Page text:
Look up. If you see a ceiling above you, a carpenter constructed that. If you see a light fixture, an electrician wired that. Whatever is above, below, in front of, or in your 360 purview right now, odds are a “Ditch Digger” built, wired, or welded it. “Ditch Diggers” are the world’s builders. They literally create the skyline of buildings you look at each day. Why is this important? Well, let me tell you.

Last August, I was up late scrolling on my LinkedIn account and I saw a local plumbing company post a video of guy by the name of Eric Borden reciting a poem. His voice, alongside the way he articulated what the men and women in skilled trades do for all of us, immediately hooked me. I mean, I actually had goose bumps!

Before I get too far into this blog, I want you to see what I’m talking about. Here is Eric and his poem:

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After watching the video myself numerous times and forwarding it on to clients and friends, I felt compelled to find Eric’s number, call him, and tell him thank you for sharing the poem. Since that first call, we’ve become great friends. His ethics, values, principles, and the way he values people from all walks of life amaze me, and I just wanted to do more.

I recently had a chance to sit down with Eric and chat with him about his poem and what he hopes will come of it. Take a look:

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So, now after all of that, what am I hoping you’ll get out of this blog? Well, I want to help create “a #ThankADitchDigger social movement.” Meaning, I want everyone to begin thinking differently about people in the trades. For example: If you’re driving through a construction zone, slow down for just a second. I know it seems like an inconvenience. But, remember, the men and women working are truly trying to make your city more beautiful. A simple “hi” or wave to the workers also goes a long way. And, if you’re really bold, you could offer to buy them lunch or take them a coffee. But, my biggest ask is for everyone to become advocates to get more young people to go into the trades. We need more men and women like Eric, so let’s work to thank them and show them how much we really do appreciate them.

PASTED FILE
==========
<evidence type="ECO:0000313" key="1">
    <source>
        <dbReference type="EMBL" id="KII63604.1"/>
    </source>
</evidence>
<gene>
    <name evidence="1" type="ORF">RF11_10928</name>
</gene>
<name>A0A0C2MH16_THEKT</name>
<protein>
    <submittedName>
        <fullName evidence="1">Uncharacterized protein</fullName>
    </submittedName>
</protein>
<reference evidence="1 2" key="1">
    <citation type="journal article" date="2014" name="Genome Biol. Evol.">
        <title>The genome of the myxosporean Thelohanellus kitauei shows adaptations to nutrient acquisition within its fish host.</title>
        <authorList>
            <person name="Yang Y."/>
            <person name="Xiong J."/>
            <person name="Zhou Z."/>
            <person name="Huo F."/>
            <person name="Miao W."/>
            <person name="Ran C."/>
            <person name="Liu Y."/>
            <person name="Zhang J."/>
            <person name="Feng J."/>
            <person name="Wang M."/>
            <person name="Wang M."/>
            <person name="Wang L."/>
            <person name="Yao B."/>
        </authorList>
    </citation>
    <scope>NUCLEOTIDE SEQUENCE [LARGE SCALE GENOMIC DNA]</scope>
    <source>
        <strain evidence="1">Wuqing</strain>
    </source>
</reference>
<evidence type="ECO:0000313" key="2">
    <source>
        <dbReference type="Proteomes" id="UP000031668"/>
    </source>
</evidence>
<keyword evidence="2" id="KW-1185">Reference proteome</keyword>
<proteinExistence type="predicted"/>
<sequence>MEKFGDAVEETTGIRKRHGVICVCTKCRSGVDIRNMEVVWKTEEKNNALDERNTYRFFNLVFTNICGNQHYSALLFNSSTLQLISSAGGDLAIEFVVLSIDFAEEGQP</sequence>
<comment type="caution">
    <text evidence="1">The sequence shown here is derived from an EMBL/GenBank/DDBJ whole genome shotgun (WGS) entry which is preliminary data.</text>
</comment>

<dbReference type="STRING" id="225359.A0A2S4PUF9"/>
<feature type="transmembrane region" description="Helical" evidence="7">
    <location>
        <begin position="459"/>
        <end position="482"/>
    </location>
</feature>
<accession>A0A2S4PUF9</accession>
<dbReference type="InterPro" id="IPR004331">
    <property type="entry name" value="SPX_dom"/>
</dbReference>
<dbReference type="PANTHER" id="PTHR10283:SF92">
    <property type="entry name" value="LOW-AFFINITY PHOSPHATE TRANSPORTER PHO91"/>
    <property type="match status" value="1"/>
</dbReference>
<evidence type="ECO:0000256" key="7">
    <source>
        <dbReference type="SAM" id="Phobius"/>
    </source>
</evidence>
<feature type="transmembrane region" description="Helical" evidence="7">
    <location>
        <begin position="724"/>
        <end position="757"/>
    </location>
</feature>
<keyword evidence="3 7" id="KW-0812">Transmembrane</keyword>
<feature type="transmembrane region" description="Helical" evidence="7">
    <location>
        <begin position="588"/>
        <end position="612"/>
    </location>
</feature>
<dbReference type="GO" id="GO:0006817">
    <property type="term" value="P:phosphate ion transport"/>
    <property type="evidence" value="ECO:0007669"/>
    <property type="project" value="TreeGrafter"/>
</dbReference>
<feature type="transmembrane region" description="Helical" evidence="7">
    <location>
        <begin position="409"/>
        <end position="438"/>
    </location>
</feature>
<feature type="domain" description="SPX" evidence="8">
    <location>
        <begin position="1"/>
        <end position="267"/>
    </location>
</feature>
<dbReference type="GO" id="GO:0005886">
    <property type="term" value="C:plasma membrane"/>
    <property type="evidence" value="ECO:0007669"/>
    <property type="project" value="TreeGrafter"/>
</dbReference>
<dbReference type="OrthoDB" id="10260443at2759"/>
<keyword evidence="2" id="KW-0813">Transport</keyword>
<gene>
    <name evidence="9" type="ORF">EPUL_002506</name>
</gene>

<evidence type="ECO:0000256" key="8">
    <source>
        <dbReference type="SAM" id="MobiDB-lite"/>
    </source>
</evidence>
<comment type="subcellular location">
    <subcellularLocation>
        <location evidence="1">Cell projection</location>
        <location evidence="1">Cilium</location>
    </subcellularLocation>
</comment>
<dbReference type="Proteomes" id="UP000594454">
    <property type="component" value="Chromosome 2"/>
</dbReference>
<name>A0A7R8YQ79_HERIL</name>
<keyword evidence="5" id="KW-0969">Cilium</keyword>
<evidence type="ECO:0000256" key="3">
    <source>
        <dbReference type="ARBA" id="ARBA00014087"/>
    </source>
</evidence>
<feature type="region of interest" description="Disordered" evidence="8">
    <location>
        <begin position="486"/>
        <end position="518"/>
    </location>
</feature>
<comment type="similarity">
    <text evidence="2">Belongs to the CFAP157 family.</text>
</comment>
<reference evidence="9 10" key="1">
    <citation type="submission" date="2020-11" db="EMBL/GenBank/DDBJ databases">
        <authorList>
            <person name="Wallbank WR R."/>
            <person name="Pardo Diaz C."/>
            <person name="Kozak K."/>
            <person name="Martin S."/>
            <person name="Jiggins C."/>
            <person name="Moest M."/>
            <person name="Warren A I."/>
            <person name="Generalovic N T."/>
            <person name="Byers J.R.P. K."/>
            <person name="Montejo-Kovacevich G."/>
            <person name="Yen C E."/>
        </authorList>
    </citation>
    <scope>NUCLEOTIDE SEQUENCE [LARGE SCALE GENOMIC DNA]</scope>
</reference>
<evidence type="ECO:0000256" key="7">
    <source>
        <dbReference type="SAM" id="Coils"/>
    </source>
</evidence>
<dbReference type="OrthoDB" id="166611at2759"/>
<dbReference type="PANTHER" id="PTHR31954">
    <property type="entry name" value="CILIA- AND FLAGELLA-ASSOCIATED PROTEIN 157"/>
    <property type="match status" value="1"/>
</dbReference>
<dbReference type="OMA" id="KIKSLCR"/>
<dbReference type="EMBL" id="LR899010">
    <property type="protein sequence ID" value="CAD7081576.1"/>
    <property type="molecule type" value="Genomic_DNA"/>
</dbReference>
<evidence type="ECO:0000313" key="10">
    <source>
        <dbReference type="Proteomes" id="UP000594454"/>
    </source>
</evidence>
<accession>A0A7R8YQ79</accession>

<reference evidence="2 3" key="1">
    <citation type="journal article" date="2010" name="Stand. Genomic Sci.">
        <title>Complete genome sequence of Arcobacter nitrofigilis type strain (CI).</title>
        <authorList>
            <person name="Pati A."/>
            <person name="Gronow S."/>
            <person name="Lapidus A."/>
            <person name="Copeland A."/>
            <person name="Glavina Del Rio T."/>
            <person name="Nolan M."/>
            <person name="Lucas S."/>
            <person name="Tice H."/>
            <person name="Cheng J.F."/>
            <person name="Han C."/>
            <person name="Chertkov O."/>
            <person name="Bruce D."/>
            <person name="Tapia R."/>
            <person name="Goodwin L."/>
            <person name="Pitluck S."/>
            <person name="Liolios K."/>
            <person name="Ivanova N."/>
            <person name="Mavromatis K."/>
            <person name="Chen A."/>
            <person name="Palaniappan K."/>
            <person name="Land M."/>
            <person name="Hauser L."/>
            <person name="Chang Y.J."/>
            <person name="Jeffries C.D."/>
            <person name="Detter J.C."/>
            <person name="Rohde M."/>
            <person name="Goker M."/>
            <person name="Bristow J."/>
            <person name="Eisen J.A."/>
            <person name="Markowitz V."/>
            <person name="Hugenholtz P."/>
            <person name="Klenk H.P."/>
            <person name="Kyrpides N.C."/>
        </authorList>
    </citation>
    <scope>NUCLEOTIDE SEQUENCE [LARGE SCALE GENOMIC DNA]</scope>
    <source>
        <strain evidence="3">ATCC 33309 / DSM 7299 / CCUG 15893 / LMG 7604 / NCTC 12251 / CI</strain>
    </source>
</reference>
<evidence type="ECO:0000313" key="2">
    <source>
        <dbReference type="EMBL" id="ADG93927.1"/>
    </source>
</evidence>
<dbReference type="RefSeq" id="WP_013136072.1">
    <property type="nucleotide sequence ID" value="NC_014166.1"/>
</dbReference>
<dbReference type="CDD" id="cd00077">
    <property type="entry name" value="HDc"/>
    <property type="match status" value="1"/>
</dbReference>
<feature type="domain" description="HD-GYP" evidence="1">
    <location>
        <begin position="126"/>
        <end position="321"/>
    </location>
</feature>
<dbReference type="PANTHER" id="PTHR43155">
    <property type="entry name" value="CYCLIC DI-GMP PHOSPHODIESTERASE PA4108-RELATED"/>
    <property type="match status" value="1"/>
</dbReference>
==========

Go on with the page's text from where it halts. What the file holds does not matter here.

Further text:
Do you think you can do it? It’s simple.

Case in point, last fall I shook the men’s hands repaving my street to make sure they knew I appreciated them sharing their skills to improve my community — the place my daughters will learn to ride their first bike. It made their day and, in return, made mine, too!

Another example — buying the crew re-roofing my house milk and cookies to take home to their families as a small token of my appreciation for literally putting a [better] roof over my head and for their families to know I’m grateful for the risky work they do to provide for their family.

The look on a “Ditch Digger’s” face when you take a moment to share your gratitude is priceless. Unfortunately, they aren’t ever expecting it. I hope we can all collectively change this and spread kindness to those building our communities into a better place.

Let’s all try and #ThankADitchDigger today!